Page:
Muscatine is known around Iowa in political circles for being the headquarters of the influential Iowans for Tax Relief, the anti-government spending organization that supports Republicans’ campaigns. Their message of fiscal responsibility, however, doesn’t seem to have gotten through to local Republican candidate Mark Lofgren, who spent nearly $25,000 before getting to the year of the election.
Lofgren is a former State Representative who left his seat for an unsuccessful run for Congress in 2014. Now he’s eyeing a return to the Statehouse by way of Senate District 46 (which covers Muscatine and parts of Davenport and rural Scott County), in what is shaping up to be the most competitive, important legislative race in the state. With a 26-24 majority in the State Senate, Democrats need to hold onto first-term firefighter Chris Brase’s seat to stay in power.
Iowa Republicans were pretty happy when they landed Lofgren as their candidate to take on Brase. They were probably less happy to read through his spending habits from his campaign finance report, released a few weeks ago.
Lofgren raised a solid $61,206 in 2015, but ended the year with $36,710 in the bank, having blown through $24,495 in spending. Over half went to OP Printing, where Lofgren dumped $13,976 into for various campaign printing jobs. The most notable? $8,447.60 for notepads, which seems reminiscent of former State Senator Merlin Bartz’s $8,726.82 expenditure on magnetic chip clips for his 2012 race, where he was defeated by Mary Jo Wilhelm.
The overall spending added up quick for Lofgren with various expenses like $430 for 4×6 USA flags, $2,192 for t-shirts and $1,200 for social media consulting (his Facebook page has 428 Likes). $729 was spent on food and drinks for various meetings, although you can find plenty of legislative reports that spend more than that. Still, it all combined to take out a good chunk of money from Lofgren’s overall fundraising, well before you want to be spending that much.
Candidates for state legislative districts would always be wise to save up as much of their early fundraising as possible for the big expenses of direct mail and television later on. Lofgren will need that to help introduce himself to Scott County parts of the district where he’s not as well known. Most of all, holding onto early money is important because that first round of donor asks are always the easiest to do. Going back for the third or fourth time, or trying to find new ones can slow you down later on.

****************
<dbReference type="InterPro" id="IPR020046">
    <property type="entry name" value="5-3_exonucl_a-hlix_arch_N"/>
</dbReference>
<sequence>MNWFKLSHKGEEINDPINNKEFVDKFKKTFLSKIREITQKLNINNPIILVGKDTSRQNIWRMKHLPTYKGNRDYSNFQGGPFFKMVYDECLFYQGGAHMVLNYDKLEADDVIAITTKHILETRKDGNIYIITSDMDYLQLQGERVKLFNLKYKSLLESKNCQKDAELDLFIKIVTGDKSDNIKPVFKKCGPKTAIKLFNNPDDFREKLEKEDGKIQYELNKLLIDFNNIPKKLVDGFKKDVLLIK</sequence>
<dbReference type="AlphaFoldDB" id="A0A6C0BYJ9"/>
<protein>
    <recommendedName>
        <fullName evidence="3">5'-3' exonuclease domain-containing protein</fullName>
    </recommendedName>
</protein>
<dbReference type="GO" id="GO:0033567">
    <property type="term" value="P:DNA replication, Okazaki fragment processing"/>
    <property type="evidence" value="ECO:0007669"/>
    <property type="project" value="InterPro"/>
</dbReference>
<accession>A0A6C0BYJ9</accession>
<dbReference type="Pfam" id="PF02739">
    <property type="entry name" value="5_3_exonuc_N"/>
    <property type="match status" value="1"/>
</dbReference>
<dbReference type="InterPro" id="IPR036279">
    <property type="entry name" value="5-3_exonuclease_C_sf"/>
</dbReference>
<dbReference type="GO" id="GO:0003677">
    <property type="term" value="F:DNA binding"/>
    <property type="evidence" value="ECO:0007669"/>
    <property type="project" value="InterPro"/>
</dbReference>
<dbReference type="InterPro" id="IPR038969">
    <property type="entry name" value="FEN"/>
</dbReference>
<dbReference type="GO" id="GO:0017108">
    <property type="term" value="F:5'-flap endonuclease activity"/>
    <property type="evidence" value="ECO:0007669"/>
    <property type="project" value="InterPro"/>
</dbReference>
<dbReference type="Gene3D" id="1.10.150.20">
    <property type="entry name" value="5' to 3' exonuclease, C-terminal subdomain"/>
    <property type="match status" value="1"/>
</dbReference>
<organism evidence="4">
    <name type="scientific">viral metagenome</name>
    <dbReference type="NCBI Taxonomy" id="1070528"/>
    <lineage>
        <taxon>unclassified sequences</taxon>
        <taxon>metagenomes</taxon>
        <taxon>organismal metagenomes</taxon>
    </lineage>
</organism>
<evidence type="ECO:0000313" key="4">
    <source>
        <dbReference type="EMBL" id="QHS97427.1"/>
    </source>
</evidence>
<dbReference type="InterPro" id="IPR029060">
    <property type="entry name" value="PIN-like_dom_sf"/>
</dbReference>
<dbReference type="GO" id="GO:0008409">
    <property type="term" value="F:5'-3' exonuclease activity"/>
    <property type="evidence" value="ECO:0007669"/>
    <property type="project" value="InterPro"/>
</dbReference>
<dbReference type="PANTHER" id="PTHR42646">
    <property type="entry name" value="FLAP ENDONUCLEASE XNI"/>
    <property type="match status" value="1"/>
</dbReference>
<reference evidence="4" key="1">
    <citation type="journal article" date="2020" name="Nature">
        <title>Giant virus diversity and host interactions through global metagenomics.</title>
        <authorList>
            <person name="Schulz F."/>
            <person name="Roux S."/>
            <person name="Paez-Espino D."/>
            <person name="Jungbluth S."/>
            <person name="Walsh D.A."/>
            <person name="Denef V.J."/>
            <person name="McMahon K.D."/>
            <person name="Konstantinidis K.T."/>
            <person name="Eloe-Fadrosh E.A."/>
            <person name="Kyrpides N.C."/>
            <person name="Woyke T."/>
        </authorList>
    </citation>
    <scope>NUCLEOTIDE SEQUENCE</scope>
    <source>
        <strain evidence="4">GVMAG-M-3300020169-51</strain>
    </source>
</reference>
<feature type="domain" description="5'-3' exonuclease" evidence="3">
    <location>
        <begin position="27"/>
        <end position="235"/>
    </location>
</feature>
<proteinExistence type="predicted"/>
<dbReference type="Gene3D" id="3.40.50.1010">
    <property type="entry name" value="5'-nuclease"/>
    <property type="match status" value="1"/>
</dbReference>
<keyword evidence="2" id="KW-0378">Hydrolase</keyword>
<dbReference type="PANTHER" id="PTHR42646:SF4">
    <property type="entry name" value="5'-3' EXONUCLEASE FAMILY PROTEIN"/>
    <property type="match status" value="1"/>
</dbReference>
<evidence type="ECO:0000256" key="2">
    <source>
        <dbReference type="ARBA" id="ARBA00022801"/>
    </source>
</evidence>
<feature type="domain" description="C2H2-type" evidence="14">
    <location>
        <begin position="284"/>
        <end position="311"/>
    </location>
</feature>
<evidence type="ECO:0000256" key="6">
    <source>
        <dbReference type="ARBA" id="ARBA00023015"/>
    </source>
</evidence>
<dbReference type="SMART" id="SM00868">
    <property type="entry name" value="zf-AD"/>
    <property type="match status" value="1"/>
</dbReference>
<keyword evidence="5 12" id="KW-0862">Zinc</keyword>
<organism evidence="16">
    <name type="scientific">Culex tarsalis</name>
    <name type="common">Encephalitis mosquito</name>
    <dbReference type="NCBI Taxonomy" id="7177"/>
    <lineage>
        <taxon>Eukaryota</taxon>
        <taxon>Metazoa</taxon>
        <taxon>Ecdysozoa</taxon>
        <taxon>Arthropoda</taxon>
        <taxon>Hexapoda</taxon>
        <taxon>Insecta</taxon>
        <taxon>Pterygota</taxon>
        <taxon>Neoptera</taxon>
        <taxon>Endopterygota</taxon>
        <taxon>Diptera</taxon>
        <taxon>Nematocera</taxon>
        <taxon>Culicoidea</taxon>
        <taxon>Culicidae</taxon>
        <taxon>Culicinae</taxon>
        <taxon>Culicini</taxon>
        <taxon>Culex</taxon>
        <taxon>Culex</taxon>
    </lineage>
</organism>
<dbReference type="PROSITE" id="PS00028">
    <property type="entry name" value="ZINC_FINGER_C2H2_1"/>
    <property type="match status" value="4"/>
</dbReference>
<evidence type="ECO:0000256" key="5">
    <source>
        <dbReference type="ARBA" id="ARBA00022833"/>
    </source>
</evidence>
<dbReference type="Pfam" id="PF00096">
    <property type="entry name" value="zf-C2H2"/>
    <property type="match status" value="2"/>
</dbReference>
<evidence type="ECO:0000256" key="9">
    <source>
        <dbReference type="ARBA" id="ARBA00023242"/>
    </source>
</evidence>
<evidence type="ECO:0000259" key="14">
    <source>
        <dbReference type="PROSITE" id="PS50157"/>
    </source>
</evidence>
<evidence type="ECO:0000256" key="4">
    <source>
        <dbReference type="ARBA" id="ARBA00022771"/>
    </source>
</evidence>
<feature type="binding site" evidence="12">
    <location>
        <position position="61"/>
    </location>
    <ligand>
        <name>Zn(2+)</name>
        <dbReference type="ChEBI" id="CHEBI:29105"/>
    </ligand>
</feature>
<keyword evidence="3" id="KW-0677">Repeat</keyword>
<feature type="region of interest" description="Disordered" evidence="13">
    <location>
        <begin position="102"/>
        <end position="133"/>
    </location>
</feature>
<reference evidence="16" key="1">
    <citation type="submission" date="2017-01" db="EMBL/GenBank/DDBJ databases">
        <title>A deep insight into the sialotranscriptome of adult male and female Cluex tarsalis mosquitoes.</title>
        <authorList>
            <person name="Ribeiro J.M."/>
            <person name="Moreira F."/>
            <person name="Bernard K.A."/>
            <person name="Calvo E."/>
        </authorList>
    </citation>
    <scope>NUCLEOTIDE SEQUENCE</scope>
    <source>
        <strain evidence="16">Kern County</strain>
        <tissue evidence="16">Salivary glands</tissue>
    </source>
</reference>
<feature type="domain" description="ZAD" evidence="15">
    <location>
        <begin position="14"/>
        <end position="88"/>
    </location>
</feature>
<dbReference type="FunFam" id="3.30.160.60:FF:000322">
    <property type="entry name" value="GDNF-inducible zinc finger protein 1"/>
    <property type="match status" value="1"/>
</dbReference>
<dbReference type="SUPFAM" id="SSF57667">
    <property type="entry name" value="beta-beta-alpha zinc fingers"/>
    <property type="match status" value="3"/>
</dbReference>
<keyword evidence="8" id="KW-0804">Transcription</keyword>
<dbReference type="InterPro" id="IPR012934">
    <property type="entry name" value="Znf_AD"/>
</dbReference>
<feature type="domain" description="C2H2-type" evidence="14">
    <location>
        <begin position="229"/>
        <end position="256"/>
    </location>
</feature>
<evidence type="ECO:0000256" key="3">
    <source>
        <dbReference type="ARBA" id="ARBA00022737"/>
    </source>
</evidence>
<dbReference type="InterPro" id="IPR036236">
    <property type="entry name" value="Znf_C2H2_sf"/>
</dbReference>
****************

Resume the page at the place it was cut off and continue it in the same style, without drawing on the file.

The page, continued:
That being said, there’s still plenty of things for Republicans to like in Lofgren’s report. Raising $61,206 as a challenger candidate the year before the election is impressive, even if you are a former legislator. And the vast majority of his contributions came from within the senate district and the immediately surrounding area. That’s not often easy to do, and shows Lofgren has a great local, grassroots base in town. A number of prominent Muscatine businesspersons’ names come up on his list, boosting his big dollar contributions.
And not all of his spending was questionable. Numerous entry fees for local races were for his campaign tactic of running in marathons and fun runs around the district to meet people. He also apparently hit up quite a few local festivals throughout the district with entry fees and fundraiser donations on his list.
Iowa politicos will be closely following the Lofgren-Brase matchup in Senate District 46 for what it means for the future of the State Senate. And many Republicans will look at donating to Lofgren to help out the larger effort. But they might be a little wary in how large they write their check for if they get concerned over how well the money will be spent.
by Pat Rynard